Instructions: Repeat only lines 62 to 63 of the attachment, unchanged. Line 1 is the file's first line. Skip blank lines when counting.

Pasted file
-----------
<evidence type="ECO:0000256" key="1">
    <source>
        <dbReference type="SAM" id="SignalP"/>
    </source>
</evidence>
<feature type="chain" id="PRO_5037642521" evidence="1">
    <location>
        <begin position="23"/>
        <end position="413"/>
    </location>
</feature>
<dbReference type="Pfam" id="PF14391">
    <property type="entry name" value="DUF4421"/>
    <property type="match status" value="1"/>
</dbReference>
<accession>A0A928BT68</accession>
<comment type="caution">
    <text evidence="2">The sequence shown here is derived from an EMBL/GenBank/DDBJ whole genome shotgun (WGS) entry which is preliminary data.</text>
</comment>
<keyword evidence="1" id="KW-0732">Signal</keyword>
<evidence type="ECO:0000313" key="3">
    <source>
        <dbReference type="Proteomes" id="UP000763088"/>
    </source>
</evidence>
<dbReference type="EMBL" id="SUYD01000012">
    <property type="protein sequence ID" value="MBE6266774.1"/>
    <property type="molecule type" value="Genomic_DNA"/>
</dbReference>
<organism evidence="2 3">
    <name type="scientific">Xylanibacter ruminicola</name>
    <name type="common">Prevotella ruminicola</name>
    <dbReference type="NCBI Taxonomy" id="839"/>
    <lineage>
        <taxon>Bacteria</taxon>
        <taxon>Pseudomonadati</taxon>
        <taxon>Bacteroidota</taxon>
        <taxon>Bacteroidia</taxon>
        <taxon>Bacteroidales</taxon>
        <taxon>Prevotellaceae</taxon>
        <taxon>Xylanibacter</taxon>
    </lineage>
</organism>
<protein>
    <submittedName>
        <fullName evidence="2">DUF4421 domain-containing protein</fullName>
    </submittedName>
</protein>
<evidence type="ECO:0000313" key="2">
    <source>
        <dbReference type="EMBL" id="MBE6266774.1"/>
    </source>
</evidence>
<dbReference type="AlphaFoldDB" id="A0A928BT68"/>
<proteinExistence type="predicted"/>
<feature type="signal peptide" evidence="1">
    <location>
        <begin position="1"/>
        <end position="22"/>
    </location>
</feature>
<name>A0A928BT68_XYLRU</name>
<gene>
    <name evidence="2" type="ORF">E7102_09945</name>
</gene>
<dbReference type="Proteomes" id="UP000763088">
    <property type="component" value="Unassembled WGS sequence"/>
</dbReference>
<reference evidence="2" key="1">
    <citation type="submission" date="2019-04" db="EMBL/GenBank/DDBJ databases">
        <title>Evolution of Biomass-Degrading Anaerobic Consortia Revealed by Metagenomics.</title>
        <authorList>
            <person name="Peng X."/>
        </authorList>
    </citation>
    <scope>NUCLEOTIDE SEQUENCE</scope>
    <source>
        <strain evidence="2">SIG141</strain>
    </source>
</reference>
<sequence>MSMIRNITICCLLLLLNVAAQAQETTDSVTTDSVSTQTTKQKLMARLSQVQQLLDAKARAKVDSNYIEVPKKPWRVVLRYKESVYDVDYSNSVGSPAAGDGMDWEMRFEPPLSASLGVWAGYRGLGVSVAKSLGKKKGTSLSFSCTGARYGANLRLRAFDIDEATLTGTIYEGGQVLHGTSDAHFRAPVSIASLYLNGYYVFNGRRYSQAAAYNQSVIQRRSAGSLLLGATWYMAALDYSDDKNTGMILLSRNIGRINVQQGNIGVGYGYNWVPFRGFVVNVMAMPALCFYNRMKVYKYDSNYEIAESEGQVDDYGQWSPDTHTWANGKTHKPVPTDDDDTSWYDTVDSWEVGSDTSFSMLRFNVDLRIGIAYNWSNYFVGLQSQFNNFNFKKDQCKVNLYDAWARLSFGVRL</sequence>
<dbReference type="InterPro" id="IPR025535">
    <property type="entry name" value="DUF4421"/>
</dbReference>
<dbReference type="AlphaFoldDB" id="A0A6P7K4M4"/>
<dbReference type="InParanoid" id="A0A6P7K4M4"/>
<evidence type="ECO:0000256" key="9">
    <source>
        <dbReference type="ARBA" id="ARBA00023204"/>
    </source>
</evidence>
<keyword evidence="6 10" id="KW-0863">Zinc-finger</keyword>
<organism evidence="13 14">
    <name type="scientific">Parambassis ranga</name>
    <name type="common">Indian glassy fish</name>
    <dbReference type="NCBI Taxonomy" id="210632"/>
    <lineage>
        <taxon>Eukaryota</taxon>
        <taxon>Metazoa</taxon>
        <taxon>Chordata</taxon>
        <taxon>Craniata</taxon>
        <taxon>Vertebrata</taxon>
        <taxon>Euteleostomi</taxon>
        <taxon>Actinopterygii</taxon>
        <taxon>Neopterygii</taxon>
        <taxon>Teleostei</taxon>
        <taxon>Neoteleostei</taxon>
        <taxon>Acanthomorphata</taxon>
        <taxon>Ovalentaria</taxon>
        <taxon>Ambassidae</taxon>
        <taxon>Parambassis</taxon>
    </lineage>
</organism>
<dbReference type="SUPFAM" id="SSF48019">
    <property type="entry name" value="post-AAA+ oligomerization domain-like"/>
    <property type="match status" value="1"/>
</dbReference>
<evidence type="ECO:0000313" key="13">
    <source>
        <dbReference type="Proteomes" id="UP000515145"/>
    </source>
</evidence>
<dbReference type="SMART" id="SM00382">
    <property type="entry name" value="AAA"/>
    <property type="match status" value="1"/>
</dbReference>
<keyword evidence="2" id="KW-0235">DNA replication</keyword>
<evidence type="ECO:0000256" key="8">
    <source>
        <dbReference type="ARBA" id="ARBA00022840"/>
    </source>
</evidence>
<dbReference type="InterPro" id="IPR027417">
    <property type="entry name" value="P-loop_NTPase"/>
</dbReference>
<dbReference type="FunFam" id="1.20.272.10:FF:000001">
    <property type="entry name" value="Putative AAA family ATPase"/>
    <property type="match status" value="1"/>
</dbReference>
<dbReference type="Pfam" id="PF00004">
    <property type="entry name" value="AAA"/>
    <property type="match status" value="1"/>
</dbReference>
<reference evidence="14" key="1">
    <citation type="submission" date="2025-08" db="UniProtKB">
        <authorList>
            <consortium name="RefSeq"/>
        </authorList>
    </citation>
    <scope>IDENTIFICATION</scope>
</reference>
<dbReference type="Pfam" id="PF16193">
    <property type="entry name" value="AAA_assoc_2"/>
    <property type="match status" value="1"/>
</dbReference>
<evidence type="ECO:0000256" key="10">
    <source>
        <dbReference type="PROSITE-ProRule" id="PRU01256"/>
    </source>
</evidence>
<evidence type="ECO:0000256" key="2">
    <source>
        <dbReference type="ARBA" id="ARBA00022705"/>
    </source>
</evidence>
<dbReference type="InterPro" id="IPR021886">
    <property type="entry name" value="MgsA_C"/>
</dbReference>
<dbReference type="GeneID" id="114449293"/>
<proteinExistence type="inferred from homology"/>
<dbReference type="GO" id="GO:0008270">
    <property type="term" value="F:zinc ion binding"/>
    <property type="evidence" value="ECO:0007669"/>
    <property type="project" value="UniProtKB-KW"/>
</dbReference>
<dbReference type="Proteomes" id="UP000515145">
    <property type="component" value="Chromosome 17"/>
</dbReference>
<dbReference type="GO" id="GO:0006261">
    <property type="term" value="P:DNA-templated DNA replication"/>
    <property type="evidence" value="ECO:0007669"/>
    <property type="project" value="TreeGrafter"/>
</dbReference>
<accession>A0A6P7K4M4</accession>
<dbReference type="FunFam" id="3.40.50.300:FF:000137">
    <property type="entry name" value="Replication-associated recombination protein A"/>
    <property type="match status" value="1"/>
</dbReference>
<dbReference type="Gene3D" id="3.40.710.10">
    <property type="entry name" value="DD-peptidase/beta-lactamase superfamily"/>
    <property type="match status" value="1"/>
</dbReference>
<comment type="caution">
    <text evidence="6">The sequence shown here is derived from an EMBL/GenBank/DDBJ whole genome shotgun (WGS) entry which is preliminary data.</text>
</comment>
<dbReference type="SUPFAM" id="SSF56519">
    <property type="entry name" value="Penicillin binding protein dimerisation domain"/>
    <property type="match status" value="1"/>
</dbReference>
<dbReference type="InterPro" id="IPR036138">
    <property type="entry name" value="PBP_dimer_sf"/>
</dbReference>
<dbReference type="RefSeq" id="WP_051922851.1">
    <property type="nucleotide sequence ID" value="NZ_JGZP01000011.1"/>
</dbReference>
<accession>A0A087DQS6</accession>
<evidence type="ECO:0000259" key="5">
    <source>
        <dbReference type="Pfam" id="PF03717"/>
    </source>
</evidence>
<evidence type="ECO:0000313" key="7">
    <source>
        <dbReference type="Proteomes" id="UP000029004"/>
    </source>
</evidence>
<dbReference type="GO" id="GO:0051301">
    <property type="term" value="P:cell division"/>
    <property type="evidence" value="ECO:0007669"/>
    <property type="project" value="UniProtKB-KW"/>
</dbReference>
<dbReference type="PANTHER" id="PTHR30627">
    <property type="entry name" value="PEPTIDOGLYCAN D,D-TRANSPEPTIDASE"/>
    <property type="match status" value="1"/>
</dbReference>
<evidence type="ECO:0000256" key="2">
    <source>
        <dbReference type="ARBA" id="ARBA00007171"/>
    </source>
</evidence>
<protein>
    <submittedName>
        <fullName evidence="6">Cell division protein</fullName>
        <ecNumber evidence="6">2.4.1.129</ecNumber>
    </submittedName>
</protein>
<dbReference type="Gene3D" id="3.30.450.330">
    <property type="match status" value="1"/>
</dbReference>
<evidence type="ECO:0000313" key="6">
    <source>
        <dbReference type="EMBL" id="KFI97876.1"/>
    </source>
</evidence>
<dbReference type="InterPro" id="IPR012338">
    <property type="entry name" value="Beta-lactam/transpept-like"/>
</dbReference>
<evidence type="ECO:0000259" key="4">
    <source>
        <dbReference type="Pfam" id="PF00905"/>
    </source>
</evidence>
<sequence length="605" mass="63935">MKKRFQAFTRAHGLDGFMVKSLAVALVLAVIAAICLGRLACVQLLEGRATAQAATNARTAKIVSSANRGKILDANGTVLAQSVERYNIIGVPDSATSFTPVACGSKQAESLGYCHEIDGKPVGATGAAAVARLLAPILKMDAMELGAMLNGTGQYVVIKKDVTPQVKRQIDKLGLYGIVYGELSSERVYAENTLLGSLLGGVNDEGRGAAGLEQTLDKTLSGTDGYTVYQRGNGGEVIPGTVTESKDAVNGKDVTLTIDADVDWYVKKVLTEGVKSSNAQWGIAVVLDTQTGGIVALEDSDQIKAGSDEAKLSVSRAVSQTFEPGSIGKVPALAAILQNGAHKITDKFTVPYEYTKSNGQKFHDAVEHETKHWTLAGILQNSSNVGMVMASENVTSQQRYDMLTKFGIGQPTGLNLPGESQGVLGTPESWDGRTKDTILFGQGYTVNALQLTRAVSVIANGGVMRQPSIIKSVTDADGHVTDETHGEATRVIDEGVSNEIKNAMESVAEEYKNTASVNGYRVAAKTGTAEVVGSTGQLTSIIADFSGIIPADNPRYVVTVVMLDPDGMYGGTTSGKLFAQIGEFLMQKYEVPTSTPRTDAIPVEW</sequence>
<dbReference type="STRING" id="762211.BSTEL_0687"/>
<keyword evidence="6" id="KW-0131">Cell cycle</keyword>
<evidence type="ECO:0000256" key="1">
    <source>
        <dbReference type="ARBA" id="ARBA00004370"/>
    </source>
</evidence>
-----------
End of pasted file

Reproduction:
<name>A0A928BT68_XYLRU</name>
<gene>